NASA'S DAWN SPACE PROBE, which is propelled by an electric rocket called an ion thruster, nears the asteroid Vesta in this artist's conception. Vesta is its initial survey target; the asteroid Ceres, its second destination, floats in the far distance in the image (bright spot at upper right). A conventional chemical rocket engine would be able to carry enough fuel to reach only one of these asteroids. Image: Pat Rawlings SAIC
- Conventional rockets generate thrust by burning chemical fuel. Electric rockets propel space vehicles by applying electric or electromagnetic fields to clouds of charged particles, or plasmas, to accelerate them.
- Although electric rockets offer much lower thrust levels than their chemical cousins, they can eventually enable spacecraft to reach greater speeds for the same amount of propellant.
- Electric rockets’ high-speed capabilities and their efficient use of propellant make them valuable for deep-space missions.
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Alone amid the cosmic blackness, NASA's Dawn space probe speeds beyond the orbit of Mars toward the asteroid belt. Launched to search for insights into the birth of the solar system, the robotic spacecraft is on its way to study the asteroids Vesta and Ceres, two of the largest remnants of the planetary embryos that collided and combined some 4.57 billion years ago to form today's planets.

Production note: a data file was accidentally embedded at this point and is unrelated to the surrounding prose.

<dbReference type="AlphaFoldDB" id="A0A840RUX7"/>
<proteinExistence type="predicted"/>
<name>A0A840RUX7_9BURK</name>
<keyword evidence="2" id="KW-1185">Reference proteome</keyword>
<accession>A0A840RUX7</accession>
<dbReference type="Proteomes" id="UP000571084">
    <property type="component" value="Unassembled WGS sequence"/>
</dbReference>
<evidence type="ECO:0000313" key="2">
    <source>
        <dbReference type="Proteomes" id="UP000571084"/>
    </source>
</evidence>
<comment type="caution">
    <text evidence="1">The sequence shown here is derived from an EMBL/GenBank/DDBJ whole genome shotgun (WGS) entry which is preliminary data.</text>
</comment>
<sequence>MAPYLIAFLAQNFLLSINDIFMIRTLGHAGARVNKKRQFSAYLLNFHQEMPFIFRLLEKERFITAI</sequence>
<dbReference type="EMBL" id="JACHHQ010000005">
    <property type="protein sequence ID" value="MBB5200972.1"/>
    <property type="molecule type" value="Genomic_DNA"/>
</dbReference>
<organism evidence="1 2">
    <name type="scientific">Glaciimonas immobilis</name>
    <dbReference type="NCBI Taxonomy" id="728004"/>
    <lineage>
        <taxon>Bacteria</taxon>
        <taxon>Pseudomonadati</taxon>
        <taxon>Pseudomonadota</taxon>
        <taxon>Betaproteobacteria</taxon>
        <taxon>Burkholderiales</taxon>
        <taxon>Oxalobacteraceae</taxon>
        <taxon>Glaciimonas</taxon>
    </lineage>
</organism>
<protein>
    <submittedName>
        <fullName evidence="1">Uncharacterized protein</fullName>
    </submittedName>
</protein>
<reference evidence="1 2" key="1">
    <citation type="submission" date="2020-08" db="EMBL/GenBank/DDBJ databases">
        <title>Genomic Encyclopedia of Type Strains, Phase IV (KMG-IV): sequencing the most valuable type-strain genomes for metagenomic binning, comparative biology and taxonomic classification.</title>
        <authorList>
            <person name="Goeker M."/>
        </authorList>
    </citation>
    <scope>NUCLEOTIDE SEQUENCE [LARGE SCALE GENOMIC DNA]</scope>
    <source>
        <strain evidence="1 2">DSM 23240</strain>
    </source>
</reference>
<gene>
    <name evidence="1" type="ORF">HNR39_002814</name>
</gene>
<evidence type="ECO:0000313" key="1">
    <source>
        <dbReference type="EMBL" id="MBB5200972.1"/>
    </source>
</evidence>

But the goals of the mission are not all that make this flight notable. Dawn, which took off in September 2007, is powered by a kind of space propulsion technology that is starting to take center stage for long-distance missions a plasma rocket engine. Such engines, now being developed in several advanced forms, generate thrust by electrically producing and manipulating ionized gas propellants rather than by burning liquid or solid chemical fuels, as conventional rockets do.